The local planning committee enlisted assistance from municipal councilors and community volunteers to speak to the judges at stops that included town halls, businesses, trees and trails, agricultural mills and farms.

Points of interest were identified in each community that fit into these categories:
• Tidiness
• Environmental Action
• Heritage Conservation
• Urban Forestry
• Landscape Turf and Groundcovers
• Floral Displays
• Community Involvement

Judges Learn Zurich History
Bluewater Blooms Planning Committee Member Heather Redick (left), noted the historical features of Thiel's Mercantile Store in Zurich during the Communities in Bloom tour held on July 12. Susan Cheetham McNeil, judge; Carol Steckle, Bluewater Blooms Committee, and Angela Vieth, judge, found the history very engaging.

This being the third year of participation, Bluewater is striving for Five Blooms, and has put their best foot forward! Bluewater achieved Four Blooms in both 2010 and 2011. The evaluation score will be known in August.

Grave matters offers insight into St. Joseph's settlers

The fascinating life of Narcisse Cantin, one of the founders of St. Joseph, came alive last summer in the play Narcisse while many other forefathers of the community known as the French Settlement were introduced. Short stories of those and many others who shaped the community of St. Joseph will be brought to life through “Grave Matters”, an historical glimpse provided through a dramatized cemetery tour.

The tour will be held in the graveyard at St. Peter’s Catholic Church, 73334 Bluewater Highway, St. Joseph. The event is being held during Lake Huron’s Shoreline Festival that is running in communities along the coastline from Port Albert to Port Blake, July 20-22.

Grave Matters' performances will be held on Saturday and Sunday, every half hour between 1-4 p.m. The final tour will begin at 4 p.m. each day.

Those attending the cemetery tour will hear the story of Jim and Mabel Masse who had the largest family in Canada with 21 children. The family received a Papal Blessing, and became a tourist attraction not unlike the Dionne quintuplets. The history of the Gelinas family will also be featured, including stories of one ancestor who fought in the War of 1812 and another who was condemned to be burned at the stake for witchcraft.

Many descendants, and some of those who participated in last summer’s epic outdoor production as community actors, are looking forward to telling visitors more. They will be dressed in period costume to further engage the audience in this peek into the past.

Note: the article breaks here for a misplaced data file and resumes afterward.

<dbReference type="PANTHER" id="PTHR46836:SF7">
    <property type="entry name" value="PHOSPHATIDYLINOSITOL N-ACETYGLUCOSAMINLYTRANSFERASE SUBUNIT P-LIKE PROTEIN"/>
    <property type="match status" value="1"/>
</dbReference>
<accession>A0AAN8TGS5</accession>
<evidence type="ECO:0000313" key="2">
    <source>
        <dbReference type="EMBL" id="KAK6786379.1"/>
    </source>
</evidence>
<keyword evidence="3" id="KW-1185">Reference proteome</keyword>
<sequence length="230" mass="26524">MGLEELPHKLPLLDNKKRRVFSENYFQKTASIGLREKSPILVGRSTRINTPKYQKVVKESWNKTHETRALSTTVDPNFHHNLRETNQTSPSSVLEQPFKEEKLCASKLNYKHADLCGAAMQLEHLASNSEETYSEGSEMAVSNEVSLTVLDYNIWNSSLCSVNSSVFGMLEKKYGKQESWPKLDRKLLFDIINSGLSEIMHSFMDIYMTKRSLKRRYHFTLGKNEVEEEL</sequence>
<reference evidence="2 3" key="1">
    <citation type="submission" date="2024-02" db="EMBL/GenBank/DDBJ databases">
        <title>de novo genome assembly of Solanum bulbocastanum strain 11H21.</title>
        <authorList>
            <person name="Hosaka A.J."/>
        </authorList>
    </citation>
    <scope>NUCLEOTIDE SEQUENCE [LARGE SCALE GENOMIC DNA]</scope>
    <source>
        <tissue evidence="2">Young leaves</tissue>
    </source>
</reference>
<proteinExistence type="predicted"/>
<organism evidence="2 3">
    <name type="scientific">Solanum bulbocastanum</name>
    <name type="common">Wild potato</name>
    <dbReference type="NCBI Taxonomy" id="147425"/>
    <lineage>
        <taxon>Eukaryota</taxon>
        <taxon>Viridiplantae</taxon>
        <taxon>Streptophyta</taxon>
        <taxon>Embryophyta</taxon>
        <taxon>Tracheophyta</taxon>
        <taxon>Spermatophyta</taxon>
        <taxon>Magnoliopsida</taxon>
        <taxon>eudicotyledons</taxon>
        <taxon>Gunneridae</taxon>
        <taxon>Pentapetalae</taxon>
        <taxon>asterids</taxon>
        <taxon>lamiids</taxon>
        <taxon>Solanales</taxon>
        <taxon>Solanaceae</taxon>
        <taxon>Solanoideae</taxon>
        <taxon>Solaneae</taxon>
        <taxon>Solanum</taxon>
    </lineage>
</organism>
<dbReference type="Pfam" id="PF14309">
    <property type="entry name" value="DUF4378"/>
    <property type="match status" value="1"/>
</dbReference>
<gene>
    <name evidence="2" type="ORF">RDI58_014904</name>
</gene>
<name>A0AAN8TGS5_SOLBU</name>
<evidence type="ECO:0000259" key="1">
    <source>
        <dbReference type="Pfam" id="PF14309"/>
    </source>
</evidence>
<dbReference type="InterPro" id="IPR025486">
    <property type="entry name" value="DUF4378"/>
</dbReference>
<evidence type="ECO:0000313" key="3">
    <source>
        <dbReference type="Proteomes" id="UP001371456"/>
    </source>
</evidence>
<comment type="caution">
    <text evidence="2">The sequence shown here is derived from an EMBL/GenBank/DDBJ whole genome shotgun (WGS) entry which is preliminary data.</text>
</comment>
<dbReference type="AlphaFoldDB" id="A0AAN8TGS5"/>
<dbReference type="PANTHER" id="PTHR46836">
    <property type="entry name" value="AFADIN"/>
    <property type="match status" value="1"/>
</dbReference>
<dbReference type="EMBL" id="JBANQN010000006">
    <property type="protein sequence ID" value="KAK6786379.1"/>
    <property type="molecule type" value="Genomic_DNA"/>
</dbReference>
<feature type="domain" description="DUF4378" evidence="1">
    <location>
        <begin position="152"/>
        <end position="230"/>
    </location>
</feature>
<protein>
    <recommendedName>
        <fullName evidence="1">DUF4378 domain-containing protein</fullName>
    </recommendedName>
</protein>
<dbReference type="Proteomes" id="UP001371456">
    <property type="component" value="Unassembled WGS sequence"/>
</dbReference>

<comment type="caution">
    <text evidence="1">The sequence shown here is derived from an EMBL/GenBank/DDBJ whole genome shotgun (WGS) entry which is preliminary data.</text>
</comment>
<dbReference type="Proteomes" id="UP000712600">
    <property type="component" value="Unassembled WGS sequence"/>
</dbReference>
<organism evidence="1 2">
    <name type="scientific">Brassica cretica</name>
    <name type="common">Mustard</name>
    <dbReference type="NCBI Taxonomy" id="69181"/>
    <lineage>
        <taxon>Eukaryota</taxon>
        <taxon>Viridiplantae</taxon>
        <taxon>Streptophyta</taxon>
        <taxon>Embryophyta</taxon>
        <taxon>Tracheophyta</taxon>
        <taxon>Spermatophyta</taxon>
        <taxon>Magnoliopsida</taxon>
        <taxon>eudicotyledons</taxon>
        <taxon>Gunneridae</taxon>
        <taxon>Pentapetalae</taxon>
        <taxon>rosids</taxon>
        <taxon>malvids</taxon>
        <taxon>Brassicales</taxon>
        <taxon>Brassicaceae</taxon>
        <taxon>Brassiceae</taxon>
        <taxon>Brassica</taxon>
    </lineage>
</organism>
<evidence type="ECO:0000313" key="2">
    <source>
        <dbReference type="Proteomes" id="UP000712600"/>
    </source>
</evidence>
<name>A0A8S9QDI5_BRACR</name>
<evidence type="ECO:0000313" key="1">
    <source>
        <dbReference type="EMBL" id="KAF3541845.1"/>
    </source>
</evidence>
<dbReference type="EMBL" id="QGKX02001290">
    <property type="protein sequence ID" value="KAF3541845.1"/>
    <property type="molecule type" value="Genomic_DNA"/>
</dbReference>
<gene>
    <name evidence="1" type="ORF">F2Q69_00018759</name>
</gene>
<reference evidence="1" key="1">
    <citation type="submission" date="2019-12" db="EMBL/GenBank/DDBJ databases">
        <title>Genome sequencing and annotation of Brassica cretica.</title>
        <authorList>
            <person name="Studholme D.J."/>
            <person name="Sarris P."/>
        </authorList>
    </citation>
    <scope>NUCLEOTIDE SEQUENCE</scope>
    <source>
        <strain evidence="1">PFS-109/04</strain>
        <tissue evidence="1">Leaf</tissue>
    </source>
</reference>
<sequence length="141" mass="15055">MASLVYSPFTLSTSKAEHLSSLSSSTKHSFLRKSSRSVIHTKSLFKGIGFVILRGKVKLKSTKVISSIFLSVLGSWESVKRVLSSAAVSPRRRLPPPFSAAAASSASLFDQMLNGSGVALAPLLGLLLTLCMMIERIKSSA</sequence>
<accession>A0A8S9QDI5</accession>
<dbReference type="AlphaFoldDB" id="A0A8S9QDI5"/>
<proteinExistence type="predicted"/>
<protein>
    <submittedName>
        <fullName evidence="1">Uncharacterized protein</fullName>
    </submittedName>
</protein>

The stories were researched and written by, Governor General Literary Award finalist, Paul Ciufo, of Grand Bend.

Displays from the collection of the St. Joseph and Area Historical Society and Archives will also be on site at St. Peter’s Parish Hall. The Society aims to preserve their local and unique French heritage by telling stories of the original French settlement.

Grave Matters is presented by the volunteers of the St. Joseph and Area Historical Society, recipients of the 2011 Governor General’s History Award For Excellence in Community Programming.

To order tickets contact Dianne Tucker at 519 236-4925. Tickets are $10 for adults; $7.50 for children 12 years and under; or $25 for a family (two adults and up to four children). Payment accepted by cash or cheque payable to the St. Joseph Historical Society. This event will run rain or shine, no refunds. Please note that pets are not allowed in the cemetery. Light refreshments will also be available for purchase at the event.

Food for Thought dinners scheduled to Thanksgiving

Taste of Huron is back in 2012 and this year, the festival is being organized a little bit differently. In fact people will be able to “taste” Huron all season long instead of just during the usual more concentrated week or two of past years.

Food for Thought dinners will be held throughout the summer and into the fall – happening at different county location every two weeks. Diners will enjoy presentations and lively discussions on various food-related topics. Special menus will be presented to compliment these specific topics.

Participating restaurants include: Benmiller Inn and Spa, July 24,“Eatin’ on the Wild Side”; Hessenland Country Inn of St. Joseph, Aug. 14, “It’s the Schnitz!”; The Little Inn, Aug. 20, “Sushi Night in Bayfield”; Eddington’s of Exeter, Sept. 11, “Find Your Fit – Learn to Live a Balanced Lifestyle”; The Black Dog Village Pub and Bistro, Oct. 9, “Little Italy comes to Bayfield!”

The cost will be $40 per person not including beverages, tax or gratuity. The evenings begin at 7 p.m. Please call individual restaurants to make reservations.

Goderich will be the locale for the Village Marketplace on Sept. 1 The Goderich Farmer’s Market will be a buzz with some exciting food activities. Taste of Huron will be enhancing the market with more vendors, a Chef Challenge, music and more. And then on Sept. 2 The Livery in Goderich will host Locavore Brunch N’Blues, a traditional Sunday brunch with a twist; including locally grown ingredients prepared by local chefs. Participants will enjoy delicious food while being entertained by a special musical guest.

To learn more about these events visit the Taste of Huron website at www.tasteofhuron.ca.

TIMELY AND FRUITFUL EXHIBITS ON NOW AT MARTEN ARTS